2nd February 2012
Its stock market debut, reports say, will be a bonanza for the company's employees and the investment banks selling the shares – and it dwarfs Google's $1.9bn IPO in 2004. But what about individual investors?
Headlines shout: "Facebook Sets Historic IPO", "Facebookers fight for slice of social network's float!" But are the bulls right? Or does the hype lack substance? As the scene builds for flotation between April and June, savvy investors will be asking themselves these questions as Facebook is reported to be filing for its long-awaited IPO as early as Wednesday, says TechCrunch blog.
What can investors learn from history?
Turn back to January 2000. This marks the top of the Internet and technology bubble, when stocks were selling at P/E ratios of 400, or infinity if they didn't have any earnings, says Forbes. That's when AOL bought the biggest media company in the world, Time Warner – a spectacular media marriage failure.
Bert Dohman of Forbes stresses: "Now we have another Web site "distributing" stock to the public. It's a Web site. The profits are not significant given the valuation. Nor apparently is there a plan to monetize its 800 million "members." These members pay nothing to join, and pay nothing to belong."
However, Facebook is profitable. It sells advertisements directed users, and eMarketer estimates that between 2009 and 2011, Facebook's revenues grew at a 127% annual rate to $3.8 billion in 2011, according to the Wall Street Journal, with operating profit of $1.5 billion, adds BusinessInsider.
But it's grossly over-valued
Fundamentally, Facebook has ‘revenues', not profits. So how much is it really worth? As CityAm explains: "To find the answer, you would normally try to value the company using traditional multiples – price to sales, price to earnings and so on – and you would quickly find out that the valuations being discussed look ridiculously rich."
Taking $3.8bn of revenues in 2011 and a valuation of, say, $90bn, that would put it on a price-to-sales ratio of 24 times – or more than any other tech firm out there.
So what is the wise move for investors?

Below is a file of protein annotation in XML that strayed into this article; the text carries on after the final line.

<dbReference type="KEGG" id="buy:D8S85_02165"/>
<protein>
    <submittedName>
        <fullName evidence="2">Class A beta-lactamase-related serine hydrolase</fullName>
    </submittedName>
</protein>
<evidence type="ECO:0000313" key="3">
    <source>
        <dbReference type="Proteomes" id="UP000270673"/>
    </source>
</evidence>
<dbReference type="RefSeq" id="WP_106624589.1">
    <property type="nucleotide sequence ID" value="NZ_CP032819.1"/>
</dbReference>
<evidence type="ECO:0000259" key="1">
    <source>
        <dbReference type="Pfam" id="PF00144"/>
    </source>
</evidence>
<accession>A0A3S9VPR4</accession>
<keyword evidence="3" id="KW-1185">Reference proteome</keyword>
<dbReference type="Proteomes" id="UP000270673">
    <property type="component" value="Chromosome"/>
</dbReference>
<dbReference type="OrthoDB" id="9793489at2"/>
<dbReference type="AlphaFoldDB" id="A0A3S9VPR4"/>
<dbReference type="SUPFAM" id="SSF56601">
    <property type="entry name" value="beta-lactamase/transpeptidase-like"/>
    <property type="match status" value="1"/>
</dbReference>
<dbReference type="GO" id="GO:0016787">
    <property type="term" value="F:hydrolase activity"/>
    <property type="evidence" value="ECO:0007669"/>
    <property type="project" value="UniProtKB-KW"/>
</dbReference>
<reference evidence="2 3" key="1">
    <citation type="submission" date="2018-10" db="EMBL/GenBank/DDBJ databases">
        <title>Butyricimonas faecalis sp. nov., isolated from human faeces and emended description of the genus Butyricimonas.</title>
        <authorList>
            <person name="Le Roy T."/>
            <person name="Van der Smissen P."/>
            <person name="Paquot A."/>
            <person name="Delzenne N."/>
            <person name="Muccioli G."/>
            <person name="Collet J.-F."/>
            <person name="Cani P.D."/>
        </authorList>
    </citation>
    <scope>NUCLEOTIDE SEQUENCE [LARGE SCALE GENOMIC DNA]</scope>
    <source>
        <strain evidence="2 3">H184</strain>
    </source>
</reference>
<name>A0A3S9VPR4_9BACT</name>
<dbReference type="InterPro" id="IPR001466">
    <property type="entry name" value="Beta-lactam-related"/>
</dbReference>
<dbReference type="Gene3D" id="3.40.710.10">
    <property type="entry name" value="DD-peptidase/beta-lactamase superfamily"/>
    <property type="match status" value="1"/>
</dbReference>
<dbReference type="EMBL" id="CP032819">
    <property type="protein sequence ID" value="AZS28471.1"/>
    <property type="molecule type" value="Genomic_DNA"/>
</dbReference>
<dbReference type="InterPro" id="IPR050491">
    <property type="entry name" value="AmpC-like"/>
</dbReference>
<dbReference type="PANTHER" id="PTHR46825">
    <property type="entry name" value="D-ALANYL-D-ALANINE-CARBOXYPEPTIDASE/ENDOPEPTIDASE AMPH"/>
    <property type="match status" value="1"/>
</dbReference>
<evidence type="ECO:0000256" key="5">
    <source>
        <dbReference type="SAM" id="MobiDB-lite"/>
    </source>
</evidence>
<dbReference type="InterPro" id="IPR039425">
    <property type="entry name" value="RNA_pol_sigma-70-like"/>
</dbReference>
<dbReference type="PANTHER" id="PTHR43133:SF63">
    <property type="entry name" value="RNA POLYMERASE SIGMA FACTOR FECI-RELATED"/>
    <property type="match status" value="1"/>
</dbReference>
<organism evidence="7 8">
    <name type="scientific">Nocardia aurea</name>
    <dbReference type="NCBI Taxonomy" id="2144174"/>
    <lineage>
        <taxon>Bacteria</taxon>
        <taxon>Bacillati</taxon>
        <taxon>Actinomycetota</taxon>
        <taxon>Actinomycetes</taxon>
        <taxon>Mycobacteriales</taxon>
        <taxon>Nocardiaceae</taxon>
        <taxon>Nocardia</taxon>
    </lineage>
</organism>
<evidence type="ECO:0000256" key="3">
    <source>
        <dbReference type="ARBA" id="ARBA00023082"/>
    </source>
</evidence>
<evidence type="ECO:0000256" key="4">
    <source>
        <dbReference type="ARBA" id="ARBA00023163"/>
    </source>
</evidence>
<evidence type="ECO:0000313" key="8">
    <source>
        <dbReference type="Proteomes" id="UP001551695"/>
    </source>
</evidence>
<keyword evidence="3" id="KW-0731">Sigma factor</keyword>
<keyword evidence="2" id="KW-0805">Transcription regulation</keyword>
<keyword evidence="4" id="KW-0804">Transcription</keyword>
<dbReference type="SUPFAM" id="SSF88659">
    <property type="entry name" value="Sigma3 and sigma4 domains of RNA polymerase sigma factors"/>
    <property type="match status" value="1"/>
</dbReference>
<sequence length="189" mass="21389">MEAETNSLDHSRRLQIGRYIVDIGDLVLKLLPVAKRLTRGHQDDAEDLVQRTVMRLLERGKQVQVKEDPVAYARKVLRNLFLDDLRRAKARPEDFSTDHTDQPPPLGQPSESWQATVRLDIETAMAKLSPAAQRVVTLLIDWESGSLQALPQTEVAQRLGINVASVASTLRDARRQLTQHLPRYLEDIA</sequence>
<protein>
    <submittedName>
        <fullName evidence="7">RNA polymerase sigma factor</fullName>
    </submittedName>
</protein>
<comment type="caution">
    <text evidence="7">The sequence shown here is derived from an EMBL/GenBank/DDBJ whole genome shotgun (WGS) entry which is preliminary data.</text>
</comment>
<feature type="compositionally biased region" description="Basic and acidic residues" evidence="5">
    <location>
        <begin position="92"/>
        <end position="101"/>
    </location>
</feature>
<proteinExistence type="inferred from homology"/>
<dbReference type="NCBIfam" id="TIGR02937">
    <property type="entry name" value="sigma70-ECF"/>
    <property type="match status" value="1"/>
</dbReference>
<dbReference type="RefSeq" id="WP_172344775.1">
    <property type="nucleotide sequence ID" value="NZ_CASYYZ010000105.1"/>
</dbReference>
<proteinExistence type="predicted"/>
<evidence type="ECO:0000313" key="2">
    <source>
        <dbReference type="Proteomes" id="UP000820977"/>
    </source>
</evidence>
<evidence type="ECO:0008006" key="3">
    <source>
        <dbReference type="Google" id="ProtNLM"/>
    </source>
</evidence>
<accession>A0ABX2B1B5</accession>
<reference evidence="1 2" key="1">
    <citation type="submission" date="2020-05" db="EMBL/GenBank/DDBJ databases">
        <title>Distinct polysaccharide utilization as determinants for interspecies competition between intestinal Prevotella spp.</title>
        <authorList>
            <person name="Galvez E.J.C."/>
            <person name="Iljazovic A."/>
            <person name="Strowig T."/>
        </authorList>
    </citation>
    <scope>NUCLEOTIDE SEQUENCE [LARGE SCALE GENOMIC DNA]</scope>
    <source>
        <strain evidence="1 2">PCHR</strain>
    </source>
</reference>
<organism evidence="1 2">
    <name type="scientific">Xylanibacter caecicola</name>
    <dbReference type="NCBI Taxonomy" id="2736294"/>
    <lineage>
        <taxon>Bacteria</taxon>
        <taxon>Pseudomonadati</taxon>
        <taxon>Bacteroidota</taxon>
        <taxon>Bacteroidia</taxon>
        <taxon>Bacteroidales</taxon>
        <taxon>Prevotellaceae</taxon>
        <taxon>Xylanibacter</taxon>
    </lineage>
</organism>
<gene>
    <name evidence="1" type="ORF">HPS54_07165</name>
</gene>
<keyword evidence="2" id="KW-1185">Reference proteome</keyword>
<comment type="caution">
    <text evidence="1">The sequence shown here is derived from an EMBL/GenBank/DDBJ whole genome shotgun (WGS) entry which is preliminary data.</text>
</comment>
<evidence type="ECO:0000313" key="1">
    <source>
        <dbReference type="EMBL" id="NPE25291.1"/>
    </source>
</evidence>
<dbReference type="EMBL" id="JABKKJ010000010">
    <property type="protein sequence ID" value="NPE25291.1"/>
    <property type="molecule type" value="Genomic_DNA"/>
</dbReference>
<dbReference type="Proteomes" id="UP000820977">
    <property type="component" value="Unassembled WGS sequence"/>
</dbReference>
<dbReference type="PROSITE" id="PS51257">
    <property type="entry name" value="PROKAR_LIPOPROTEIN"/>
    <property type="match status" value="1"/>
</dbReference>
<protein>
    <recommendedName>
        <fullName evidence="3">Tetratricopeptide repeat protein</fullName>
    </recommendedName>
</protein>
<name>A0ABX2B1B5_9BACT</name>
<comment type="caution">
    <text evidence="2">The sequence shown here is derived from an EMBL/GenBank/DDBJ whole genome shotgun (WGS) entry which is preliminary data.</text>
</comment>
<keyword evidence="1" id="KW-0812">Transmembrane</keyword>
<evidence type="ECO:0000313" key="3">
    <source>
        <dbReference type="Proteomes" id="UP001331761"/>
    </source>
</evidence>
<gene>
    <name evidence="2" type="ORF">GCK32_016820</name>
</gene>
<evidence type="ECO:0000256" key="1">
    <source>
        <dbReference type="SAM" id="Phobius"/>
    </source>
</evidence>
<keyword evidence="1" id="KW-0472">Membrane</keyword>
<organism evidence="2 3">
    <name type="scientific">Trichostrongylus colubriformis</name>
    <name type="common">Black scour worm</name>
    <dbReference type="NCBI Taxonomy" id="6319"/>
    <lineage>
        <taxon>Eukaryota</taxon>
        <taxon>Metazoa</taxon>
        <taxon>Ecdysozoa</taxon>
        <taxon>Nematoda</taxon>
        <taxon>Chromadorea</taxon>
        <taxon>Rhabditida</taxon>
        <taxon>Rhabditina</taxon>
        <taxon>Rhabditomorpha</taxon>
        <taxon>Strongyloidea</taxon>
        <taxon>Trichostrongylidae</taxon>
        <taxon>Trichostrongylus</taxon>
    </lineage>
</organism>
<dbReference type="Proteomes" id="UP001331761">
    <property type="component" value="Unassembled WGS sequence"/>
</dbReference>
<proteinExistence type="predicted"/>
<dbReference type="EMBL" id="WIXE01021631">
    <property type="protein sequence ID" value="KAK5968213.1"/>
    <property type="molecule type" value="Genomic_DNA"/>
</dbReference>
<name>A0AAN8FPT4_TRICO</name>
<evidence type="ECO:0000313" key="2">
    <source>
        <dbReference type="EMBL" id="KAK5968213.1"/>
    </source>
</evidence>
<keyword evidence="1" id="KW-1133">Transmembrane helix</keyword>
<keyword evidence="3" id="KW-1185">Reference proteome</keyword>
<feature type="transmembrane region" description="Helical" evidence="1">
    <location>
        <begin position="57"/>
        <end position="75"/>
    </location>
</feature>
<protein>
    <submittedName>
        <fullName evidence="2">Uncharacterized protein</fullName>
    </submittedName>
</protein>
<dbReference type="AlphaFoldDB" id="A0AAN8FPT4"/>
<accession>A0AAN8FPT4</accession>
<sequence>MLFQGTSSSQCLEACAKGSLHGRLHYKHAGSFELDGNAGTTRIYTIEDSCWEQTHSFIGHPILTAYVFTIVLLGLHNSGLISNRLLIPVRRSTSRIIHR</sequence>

While the vast majority of the companies that floated during the initial dot com bubble have fallen by the wayside, those who survived – Amazon, for example, and Google – have thrived. And Facebook has the potential to do the same, but tread cautiously to avoid the ‘hype-cycle', warn experts.
Ian Warmerdam, manager of Henderson's Global Technology Fund, says: "While Facebook is generating a lot of excitement and hype it remains impossible for us to form an investment opinion.
"This is not because we don't believe in the strength of the trend towards social media (we very much do) or that we don't believe in Facebook's competitive position (clearly dominant with a strong competitive moat).
"The spectacular hype surrounding the extraordinary proliferation of Facebook makes exciting headlines but it's only when the more prosaic aspects of P&L and Balance Sheet analysis are able to be properly considered in relation to market value that any genuine investment decision be made. And we have only vague details of these at best."
Beware of the fantasy profits
Wamerdam continues: "As exciting a growth prospect as Facebook presents, we are likely to be wary. The level of hype surrounding social media in general and Facebook in particular is so high that an attractive entry point (from a valuation point of view) may not be achievable.
"As we have seen so often through the history of technology a ‘hype-cycle' tends to envelop new and exciting technology developments. We only need to cast our minds back a short time in history to remember the stock market excitement that surrounded the rise of the Internet, Nano Technology and Solar Technology to name but a few. These are all genuine long-term growth markets, but were each subject to periods of hype which destroyed returns for unwary investors.
"Analysis of this ‘hype cycle' is an embedded part of our process in the technology team, and we prefer to become involved at a later stage – when the hype has passed, strong growth prospects remain and valuations have become attractive. As strong believers in the social media trend we would love to have an investment in Facebook – but only at the right price."
The Facebook IPO is often compared to that of Google, whose price has risen substantially since its 2004 IPO – from $84 to $580. That amounts to 30% compound annual growth, but bear in mind that Google trades 19% below its 2007 peak of $715.
Ken Eisold, an internationally respected authority on the psychodynamics of organisations, and Mindful Money blogger, warns: "The over-valuation of an IPO is a collusion with the public – as they hope for a windfall and are excited about this prospect, and discount caution in the process. Investors believe they will catch the share price at the right moment and jump out at the right time too, but they are generally wrong – and fantasy fuels this belief."
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